New York (State).

Annotated consolidated laws of the state of New York as amended to January 1, 1918 : containing also the federal and state constitutions with notes of Board of statutory consolidation, tables of laws and index online

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Online LibraryNew York (State)Annotated consolidated laws of the state of New York as amended to January 1, 1918 : containing also the federal and state constitutions with notes of Board of statutory consolidation, tables of laws and index → online text (page 37 of 137)
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Source. — ^Former Real Prop. L. (Ln 1896, ch. 547) | 243; originally revised from
R. S.. pt. 2, ch. 8, §i 22, 23.

Keferenoes. — ^Evidence of conyeyances, see CJode of Civil Procedure, §| 935, 936.

See Dempsey v. Tylee (1854), 10 N. Y. Super. (3 Duer), 73, 95.

§ 294. Becording exeontory contracts and powers of attorney.— An ex-
ecutory contract for the sale or purchase of real property, or an instrument
containing a power to convey real property, as the agent or attorney for
the owner of the property, acknowledged or proved, and certified, in the
manner to entitle a conveyance to be recorded, may be recorded by the
recording oflScer of any county in which any of the real property to which
it relates is situated.

Source. — ^Former Real Prop. L. (L. 1896, ch. 547) | 244; originally revised from
R. S., pt 2, ch. 3, f 39, in part.

Effect of recording contracts for sale of landi. — It seems that the only effect of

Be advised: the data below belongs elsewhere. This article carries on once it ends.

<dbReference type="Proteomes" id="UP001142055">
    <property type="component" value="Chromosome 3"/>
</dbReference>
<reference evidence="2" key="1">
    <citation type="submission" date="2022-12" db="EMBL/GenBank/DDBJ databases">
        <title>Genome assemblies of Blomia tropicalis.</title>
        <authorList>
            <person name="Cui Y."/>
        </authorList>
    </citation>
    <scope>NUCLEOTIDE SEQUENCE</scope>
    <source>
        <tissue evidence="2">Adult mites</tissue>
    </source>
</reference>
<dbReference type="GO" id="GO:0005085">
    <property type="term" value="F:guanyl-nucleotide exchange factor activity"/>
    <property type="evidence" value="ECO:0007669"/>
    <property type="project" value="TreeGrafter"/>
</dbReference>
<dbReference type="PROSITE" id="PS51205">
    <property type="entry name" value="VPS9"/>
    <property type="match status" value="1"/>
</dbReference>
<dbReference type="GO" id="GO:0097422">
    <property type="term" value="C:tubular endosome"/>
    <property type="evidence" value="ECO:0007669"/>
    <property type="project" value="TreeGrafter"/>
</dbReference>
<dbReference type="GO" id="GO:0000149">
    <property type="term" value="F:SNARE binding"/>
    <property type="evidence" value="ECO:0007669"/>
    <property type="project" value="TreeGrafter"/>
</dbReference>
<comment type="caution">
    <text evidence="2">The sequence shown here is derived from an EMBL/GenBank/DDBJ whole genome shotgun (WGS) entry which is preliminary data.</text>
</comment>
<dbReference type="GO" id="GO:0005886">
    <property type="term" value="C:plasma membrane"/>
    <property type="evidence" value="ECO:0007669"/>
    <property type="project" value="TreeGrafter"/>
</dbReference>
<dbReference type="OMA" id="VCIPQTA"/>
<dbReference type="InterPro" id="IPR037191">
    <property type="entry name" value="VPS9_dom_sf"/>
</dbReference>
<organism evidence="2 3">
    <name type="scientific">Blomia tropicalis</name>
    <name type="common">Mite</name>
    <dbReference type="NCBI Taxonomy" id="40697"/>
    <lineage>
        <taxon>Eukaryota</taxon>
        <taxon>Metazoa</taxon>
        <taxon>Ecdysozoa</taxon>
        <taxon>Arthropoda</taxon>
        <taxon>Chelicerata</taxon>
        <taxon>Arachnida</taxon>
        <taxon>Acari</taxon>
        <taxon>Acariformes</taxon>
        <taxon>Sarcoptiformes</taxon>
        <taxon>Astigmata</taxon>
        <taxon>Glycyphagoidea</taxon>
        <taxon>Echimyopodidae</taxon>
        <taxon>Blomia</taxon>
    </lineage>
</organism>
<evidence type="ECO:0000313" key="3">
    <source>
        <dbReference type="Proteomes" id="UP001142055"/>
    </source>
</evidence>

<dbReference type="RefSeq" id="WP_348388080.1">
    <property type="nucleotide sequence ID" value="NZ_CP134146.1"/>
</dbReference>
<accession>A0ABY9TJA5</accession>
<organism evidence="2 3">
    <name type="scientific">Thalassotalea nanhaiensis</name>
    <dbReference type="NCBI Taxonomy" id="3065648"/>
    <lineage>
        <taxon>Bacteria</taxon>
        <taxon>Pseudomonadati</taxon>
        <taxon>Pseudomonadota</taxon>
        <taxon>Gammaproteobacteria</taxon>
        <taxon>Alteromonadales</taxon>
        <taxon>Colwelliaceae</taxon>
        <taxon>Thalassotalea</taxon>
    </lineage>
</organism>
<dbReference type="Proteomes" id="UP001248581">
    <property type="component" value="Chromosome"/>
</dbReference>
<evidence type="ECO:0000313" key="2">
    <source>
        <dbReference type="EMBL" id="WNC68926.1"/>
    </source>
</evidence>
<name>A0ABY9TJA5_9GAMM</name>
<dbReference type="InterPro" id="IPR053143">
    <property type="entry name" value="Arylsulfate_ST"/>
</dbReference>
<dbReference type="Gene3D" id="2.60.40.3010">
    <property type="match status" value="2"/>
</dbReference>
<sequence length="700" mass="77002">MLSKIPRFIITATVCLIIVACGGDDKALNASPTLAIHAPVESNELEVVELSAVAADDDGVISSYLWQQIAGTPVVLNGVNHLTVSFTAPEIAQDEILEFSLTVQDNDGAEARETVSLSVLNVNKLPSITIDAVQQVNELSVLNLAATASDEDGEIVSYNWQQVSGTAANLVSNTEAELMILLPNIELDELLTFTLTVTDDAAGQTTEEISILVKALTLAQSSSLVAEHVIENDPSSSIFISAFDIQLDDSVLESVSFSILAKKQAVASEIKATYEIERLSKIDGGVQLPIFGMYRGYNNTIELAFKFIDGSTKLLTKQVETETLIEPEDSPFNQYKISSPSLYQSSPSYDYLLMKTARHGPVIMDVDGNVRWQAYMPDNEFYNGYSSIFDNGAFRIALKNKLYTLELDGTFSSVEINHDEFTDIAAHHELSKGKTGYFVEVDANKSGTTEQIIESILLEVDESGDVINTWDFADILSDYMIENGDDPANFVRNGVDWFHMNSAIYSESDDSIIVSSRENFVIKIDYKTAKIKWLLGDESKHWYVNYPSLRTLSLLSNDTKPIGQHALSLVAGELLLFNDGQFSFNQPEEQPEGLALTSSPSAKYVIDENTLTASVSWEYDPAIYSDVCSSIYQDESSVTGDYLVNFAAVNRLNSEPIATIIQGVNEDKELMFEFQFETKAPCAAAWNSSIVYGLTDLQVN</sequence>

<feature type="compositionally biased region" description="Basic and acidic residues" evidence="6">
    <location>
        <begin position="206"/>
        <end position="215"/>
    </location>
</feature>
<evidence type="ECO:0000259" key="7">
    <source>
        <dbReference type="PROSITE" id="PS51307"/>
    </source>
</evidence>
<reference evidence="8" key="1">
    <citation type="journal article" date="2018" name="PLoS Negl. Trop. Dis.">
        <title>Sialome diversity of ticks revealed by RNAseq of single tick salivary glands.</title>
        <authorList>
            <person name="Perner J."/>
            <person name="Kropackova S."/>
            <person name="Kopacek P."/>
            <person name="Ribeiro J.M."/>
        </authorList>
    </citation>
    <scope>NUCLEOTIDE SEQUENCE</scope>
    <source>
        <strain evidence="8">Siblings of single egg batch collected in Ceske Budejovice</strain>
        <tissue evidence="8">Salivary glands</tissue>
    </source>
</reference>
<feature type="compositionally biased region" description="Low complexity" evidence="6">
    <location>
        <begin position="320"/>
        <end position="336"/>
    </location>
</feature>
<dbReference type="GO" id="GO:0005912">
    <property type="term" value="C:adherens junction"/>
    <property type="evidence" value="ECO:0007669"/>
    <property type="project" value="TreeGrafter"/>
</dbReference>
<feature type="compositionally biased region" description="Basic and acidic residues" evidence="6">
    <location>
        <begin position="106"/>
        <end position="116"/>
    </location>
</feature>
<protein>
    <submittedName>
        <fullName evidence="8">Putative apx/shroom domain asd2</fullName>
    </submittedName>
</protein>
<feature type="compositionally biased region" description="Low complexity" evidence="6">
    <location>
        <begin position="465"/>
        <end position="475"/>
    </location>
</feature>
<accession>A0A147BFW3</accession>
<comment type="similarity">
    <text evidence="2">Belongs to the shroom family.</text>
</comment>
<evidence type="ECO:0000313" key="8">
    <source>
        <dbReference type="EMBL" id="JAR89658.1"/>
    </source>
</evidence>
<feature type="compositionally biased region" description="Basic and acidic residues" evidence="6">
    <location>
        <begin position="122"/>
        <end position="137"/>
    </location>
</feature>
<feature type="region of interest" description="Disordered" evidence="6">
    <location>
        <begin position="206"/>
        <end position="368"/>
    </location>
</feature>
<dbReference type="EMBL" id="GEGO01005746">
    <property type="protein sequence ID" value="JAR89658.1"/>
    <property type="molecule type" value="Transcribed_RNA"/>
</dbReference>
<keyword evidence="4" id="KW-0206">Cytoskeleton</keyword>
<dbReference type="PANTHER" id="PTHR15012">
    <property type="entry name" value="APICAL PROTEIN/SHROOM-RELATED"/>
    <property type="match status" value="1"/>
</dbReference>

the provision for the recording of contracts for the sale of lands is to preserve
the evidence and facilitate proof thereof. The record is not constructive notice
to subsequent purchasers or incumbrancers, and an action cannot be maintained
to cancel it as a cloud upon the title. Boyd v. Schlesinger (1874), 59 N. Y. 301;
V^ashbum v. Burham (1875), 63 N. T. 132.

A power of attorney in order to be recorded must be acknowledged as required
by law. Paolillo v. Faber (1900), 56 App. Div. 241, 67 N. Y. Supp. 638.

Transcript of power of attorney as evidence. — ^A transcript, certified by the proper
officer, of a power of attorney authorizing the conveyance of land, recorded in the
clerk's office of the county in which the land is situated, is competent as evidence.
Lerche v. Brasher (1887), 104 N. Y. 157, 10 N. B. 58.

§ 295. Becording of letters patent. — ^Letters patent, issued under the
great seal of the state, granting real property, may be recorded in the
county where such property is situated, in the same manner and with like
efifect, as a conveyance duly acknowledged or proved and certified so as to
entitle it to be recorded.

Source. — ^Former Real Prop. L. (L. 1896, ch. 547) | 245; originally revised from
Lu 1845, ch. 110.

Application.— Grants from the sovereign to be valid must be recorded. Hooper
V. City of New York (1916), 96 Misc. 47, 160 N. Y. Supp. 14.

Evidence; oertifled copy of record of letters patent. — ^A grant from the People of
the State of New York by letters patent may be proved, where the original letters
patent are lost, by a certified copy of the record of such letters in the office of
Vol. VII— 16



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7508 REAL PROPERTY LAW.

{§ 296-298. Recording instruments affecting real property. L. 1909, ch. 52.

the Secretary of State. Such a copy Is a transcript from a record kept "pursuant
to law," within the meaning of section 933 of the Code of Civil Procedure. New
York Central & H. R. R. R. Co. v. Brockway Brick Co. (1896), 10 App. Div. 387,
41 N. Y. Supp. 762, affd. (1899), 158 N. Y. 470, 53 N. E. 209.